Shop Storage Solutions #5: Sides are 1/2 way done

  • Advertise with us
Blog entry by HokieMojo posted 08-15-2009 10:41 PM 7049 reads 0 times favorited 6 comments Add to Favorites Watch
« Part 4: Lots of Work - Minimal Results Part 5 of Shop Storage Solutions series Part 6: Now it looks like a lumber rack »

First off, I’m amazed by people that crank out quality projects. This construction grade project has been slow going and there really isn’t too much detail. The heat is also really wearing on me so I only did about 4 hrs today. I doubt it looks like 4 hours of work, but lots of predrilling and lots of screws.

I started off with the objective of finishing the base. I needed to complete the floor for the plywood storage and attach the wheels. The shelf floor went on just fine. The wheels weren’t quite as easy. Here is a picture after getting the wheels on.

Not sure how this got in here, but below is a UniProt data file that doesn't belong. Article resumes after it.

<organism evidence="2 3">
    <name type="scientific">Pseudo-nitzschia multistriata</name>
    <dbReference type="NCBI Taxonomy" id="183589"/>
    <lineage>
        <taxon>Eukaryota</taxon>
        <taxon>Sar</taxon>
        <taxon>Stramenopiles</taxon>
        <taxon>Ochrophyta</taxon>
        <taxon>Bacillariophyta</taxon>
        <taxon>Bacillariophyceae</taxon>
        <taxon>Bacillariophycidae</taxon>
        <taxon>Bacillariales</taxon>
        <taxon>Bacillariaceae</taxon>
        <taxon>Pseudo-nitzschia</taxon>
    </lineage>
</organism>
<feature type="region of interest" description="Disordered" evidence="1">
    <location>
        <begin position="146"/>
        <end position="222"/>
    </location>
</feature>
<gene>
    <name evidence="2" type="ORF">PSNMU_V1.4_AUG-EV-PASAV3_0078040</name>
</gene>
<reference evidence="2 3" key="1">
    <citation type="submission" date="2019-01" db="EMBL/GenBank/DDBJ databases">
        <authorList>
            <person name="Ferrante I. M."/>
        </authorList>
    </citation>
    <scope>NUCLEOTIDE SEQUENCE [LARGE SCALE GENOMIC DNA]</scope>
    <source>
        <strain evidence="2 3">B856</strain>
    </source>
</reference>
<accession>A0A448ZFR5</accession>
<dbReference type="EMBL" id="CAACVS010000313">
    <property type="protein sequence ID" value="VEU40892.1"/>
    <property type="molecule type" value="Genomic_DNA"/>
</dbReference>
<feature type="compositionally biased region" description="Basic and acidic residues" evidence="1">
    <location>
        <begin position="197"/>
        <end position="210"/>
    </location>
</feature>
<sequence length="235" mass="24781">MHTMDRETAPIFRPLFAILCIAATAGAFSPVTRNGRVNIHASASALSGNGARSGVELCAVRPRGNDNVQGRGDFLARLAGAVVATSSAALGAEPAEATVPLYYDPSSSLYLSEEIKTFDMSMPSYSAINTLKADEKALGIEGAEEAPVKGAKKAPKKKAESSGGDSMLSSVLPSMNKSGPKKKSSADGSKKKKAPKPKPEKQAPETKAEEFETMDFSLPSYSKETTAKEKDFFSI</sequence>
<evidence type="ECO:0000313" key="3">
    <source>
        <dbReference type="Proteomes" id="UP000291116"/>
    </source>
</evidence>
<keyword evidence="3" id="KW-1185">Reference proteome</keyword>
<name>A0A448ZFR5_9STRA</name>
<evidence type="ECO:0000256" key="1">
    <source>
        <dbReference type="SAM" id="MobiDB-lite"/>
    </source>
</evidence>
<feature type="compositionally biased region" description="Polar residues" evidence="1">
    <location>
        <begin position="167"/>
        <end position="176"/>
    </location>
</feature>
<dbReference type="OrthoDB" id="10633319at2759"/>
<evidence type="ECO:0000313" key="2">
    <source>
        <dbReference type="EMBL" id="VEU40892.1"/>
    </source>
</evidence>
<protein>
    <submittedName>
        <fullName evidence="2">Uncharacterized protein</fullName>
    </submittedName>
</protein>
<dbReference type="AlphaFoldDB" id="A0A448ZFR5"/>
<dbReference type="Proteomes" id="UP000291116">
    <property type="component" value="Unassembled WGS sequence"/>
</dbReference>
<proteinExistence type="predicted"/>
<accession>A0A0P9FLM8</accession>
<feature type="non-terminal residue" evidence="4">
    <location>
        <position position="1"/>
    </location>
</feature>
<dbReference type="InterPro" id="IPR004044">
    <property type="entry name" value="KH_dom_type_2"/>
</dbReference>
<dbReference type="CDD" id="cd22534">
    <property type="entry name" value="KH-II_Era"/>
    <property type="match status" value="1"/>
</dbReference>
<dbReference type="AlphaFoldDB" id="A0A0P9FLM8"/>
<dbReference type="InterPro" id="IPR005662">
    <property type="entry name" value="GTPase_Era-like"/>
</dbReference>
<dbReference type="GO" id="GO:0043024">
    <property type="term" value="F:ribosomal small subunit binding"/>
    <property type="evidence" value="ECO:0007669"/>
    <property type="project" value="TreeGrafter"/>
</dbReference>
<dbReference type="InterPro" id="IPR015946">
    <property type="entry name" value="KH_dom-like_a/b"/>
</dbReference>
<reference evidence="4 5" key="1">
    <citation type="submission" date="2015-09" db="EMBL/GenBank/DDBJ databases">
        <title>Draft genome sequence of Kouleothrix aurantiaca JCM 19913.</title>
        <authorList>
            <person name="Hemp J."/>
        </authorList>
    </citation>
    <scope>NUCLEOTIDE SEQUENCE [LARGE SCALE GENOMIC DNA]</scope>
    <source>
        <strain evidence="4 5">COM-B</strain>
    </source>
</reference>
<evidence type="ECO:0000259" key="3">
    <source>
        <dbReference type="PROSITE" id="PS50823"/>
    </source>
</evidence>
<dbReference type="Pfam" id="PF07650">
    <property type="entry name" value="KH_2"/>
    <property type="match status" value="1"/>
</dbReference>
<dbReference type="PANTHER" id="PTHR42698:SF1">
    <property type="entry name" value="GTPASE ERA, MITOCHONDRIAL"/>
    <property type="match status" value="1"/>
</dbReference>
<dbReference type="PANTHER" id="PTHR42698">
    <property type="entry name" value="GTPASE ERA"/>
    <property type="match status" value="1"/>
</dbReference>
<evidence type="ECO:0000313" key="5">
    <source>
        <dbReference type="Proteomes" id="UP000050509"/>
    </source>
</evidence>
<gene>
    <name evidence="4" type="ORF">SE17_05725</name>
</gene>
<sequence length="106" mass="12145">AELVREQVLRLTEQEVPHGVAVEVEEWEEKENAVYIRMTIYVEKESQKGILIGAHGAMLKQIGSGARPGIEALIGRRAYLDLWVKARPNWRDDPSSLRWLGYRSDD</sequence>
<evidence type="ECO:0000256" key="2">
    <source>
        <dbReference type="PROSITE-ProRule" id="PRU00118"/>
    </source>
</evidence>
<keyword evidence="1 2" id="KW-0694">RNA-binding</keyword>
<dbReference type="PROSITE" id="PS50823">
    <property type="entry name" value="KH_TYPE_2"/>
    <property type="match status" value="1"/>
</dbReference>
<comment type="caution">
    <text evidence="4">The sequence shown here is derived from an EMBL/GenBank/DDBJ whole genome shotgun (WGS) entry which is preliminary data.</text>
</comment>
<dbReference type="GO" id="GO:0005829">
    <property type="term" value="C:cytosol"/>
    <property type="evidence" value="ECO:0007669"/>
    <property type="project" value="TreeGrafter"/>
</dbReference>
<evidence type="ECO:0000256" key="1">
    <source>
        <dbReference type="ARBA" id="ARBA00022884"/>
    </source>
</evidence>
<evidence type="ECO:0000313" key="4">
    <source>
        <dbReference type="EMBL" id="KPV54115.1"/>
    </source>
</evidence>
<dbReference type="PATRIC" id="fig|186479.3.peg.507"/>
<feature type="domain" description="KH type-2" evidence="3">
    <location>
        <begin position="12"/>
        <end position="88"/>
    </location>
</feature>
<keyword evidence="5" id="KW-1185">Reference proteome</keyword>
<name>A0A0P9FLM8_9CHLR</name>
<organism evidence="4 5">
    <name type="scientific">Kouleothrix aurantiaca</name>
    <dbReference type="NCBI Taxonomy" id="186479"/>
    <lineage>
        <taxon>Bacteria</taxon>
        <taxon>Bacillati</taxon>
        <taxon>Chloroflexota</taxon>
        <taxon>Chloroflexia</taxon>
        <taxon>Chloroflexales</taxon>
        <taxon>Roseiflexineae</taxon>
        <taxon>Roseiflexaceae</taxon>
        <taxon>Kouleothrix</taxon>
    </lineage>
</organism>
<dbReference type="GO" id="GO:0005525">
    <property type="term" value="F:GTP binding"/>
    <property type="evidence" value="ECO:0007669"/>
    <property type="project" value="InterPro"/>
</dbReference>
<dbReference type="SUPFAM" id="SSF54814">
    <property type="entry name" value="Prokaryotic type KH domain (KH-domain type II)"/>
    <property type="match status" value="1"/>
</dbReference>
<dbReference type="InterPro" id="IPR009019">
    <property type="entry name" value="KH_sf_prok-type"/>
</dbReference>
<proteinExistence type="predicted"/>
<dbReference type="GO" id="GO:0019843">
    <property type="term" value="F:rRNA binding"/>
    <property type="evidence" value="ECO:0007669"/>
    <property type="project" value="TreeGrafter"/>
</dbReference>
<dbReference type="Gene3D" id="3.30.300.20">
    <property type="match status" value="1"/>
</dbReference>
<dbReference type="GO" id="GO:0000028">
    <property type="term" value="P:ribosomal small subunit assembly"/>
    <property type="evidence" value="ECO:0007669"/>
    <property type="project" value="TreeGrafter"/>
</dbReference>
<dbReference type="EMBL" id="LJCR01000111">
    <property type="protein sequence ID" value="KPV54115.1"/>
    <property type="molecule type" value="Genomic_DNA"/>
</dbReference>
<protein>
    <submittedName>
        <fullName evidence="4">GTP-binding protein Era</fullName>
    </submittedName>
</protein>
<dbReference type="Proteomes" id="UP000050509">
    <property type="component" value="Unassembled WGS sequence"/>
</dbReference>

The problem with the wheels was that I assumed the stems would be long enough to go through the plywood wheel supports. I used doubled up 3/4” ply. As you can see, they weren’t long enough.

What I did was I drilled a hole with a spade bit into the top of the supports. It was just large enough to get a washer into the hole (1” wide maybe). I drilled through three layers of ply. This worked well because as I went through each layer I could see the black glue. It made for the easiest measuring of the project so far. I then finished with a 3/8’s bit all the way through. I don’t know if this will weaken the structure. personally, I don’t think so, but we’ll see.

The other mistake I made was I had already attached the wheel supports thinking I could just slide my ratchet in there. I needed to disassemble everything and then put it back together. up to this point i probably spent 1.5 hrs btu at least 15 minutes was kicking myself for not realizing my mistake. all in all though, not a big deal.

On to the sides!